Veuillez trouver ci-dessous l’appel à communications à l’occasion de la journée d’études consacrée à Hope Mirrlees qui aura lieu le 10 juin 2020 à la Maison de la Recherche de l’Université Paris Sorbonne Nouvelle. Les propositions sont à envoyer à Rio Matchett (R.A.Matchett@liverpool.ac.uk) et Nell Wasserstrom (firstname.lastname@example.org) avant le 15 février 2020.
Hope Mirrlees’s Paris: A Poem at 100
2020 marks the 100th anniversary of “modernism’s lost masterpiece,” Hope Mirrlees’s Paris: A Poem. Published by Hogarth Press in the spring of 1920, and typeset by Virginia Woolf herself, this ground-breaking long poem maps the range of continental avant-garde aesthetics of the 1910s even as it both engages and anticipates the mythical methods and epic conventions of James Joyce, Ezra Pound, and T.S. Eliot.
This one-day conference aims to present new work that reassesses the singularity of Mirrlees’s poem as well as its place within the broader network of literary modernism. While scholars such as Julia Briggs, who produced the first annotated edition of the poem in Gender in Modernism: New Geographies, Complex Intersections (2007), and Sandeep Parmar, who edited the first critical edition of Mirrlees’s Collected Poems (2011), have done the important archival and recovery work that restored Paris to critical attention, Peter Howarth solidified Paris’s position within the modernist “canon” with his chapter, “Why Write Like This?,” in The Cambridge Introduction to Modernist Poetry (2011), which introduces readers to the disorienting pleasures of modernism’s most famous poems through an extended analysis of Mirrlees’s “difficult” work (16). Building on these approaches, this conference seeks to initiate a “new” wave of Paris scholarship that complicates and extends the poem’s aesthetic, cultural, and socio-political import on the occasion of its centenary.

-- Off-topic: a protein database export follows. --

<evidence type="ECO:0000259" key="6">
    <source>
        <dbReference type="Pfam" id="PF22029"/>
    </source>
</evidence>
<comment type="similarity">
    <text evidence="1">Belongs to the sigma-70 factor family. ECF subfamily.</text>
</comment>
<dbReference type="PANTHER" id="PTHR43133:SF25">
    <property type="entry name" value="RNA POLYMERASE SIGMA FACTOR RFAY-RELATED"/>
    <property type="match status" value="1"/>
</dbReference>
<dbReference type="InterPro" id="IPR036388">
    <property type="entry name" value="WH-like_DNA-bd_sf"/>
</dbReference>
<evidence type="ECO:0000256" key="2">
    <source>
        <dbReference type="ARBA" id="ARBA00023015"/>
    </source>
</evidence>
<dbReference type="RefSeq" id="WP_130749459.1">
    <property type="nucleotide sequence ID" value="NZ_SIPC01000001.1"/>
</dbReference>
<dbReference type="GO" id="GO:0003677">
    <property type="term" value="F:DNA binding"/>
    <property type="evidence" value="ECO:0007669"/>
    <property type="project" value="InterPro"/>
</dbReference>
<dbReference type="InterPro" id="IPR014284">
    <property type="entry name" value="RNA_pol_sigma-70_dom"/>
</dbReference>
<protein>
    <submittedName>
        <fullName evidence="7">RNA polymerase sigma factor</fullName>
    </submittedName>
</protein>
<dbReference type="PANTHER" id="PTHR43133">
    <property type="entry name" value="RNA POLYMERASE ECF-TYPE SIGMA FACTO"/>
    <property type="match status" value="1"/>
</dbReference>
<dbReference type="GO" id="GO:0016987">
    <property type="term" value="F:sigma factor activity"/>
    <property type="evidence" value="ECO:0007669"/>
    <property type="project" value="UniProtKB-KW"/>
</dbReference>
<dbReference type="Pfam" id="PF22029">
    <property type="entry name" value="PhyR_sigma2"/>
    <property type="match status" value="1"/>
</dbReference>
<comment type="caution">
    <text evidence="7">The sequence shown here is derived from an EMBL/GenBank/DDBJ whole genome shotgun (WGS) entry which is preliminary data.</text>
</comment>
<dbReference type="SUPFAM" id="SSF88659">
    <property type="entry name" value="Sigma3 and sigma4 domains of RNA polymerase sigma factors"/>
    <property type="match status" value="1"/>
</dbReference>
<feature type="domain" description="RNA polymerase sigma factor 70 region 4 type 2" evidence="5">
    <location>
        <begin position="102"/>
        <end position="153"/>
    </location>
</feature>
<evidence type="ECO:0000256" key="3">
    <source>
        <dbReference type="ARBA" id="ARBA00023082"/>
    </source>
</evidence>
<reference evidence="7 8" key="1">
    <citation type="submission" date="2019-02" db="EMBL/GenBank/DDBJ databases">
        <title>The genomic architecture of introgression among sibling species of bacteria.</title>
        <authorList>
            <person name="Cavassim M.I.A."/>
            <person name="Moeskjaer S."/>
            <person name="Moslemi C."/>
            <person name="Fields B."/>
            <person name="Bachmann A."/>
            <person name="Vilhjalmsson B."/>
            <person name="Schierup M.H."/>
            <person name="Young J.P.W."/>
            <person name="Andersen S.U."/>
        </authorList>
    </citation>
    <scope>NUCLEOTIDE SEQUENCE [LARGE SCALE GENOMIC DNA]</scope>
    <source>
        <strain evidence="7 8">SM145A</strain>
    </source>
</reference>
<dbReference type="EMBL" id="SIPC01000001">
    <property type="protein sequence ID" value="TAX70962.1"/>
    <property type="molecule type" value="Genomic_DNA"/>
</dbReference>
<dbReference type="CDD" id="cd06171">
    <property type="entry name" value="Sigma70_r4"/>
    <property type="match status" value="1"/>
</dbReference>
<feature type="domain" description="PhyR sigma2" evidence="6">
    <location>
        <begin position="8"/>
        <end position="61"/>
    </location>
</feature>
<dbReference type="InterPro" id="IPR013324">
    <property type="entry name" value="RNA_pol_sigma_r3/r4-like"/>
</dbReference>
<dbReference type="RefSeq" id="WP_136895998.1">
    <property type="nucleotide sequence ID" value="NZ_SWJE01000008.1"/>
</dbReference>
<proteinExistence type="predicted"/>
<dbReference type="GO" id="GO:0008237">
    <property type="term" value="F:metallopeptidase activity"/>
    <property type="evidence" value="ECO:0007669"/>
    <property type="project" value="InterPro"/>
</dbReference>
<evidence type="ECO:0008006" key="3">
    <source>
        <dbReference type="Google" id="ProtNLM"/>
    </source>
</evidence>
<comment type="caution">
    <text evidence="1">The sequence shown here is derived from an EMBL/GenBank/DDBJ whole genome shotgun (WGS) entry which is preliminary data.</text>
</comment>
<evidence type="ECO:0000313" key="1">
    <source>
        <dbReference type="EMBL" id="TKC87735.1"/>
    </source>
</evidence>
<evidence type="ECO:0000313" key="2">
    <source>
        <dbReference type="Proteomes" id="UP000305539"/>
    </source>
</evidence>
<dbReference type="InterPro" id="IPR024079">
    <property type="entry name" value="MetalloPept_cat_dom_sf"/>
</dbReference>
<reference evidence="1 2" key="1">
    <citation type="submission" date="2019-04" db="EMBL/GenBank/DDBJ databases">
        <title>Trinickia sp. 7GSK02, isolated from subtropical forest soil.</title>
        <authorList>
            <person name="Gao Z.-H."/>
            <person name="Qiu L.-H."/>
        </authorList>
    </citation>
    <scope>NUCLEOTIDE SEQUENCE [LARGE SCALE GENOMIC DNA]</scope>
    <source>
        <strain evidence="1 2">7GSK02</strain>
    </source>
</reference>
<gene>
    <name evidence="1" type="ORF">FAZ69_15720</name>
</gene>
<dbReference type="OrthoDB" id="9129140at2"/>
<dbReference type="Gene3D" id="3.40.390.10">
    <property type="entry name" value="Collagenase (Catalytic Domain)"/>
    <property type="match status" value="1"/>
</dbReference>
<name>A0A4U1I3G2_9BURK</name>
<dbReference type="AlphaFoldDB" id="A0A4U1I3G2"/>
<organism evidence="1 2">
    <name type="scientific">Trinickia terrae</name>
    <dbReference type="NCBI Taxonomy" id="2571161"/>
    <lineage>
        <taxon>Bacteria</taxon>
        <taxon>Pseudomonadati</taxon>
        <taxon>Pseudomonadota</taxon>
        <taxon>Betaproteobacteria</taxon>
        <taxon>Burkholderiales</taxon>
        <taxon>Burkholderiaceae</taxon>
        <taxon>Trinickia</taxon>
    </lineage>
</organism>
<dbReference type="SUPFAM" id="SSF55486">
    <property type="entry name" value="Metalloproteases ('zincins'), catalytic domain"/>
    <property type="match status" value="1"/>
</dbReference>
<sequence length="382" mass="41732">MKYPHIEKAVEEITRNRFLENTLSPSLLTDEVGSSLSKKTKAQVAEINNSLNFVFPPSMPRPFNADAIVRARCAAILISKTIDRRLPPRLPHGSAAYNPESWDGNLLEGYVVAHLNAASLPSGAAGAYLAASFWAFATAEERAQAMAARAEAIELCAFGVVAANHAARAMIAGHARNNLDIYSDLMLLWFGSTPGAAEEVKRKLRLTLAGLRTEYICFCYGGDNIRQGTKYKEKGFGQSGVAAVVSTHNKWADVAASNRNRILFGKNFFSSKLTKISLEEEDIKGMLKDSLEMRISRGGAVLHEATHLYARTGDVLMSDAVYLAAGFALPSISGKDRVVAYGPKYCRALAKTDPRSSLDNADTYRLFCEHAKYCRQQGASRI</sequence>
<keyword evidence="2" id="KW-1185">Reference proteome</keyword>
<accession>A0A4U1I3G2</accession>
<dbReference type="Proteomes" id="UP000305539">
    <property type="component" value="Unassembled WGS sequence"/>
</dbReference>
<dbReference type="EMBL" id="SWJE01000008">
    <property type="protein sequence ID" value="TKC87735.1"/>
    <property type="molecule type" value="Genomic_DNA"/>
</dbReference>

We therefore welcome papers that both pay tribute to the exceptionality of the poem and insist on the “complex intersections” that resist canonical trends of exceptionalizing marginalized writers like Mirrlees. We invite proposals that consider any aspect of the poem, its influences, or its legacies as well as papers focusing on Mirrlees’s work more generally and in relation to her contemporaries.
The conference will take place on June 10, 2020 at the Maison de la Recherche Sorbonne Nouvelle in Paris, France. It will include a panel discussion with Sandeep Parmar, Deborah Levy, Lauren Elkin, and Francesca Wade as well as a reception celebrating the launch of a new edition of the poem (forthcoming May 2020 by Faber & Faber).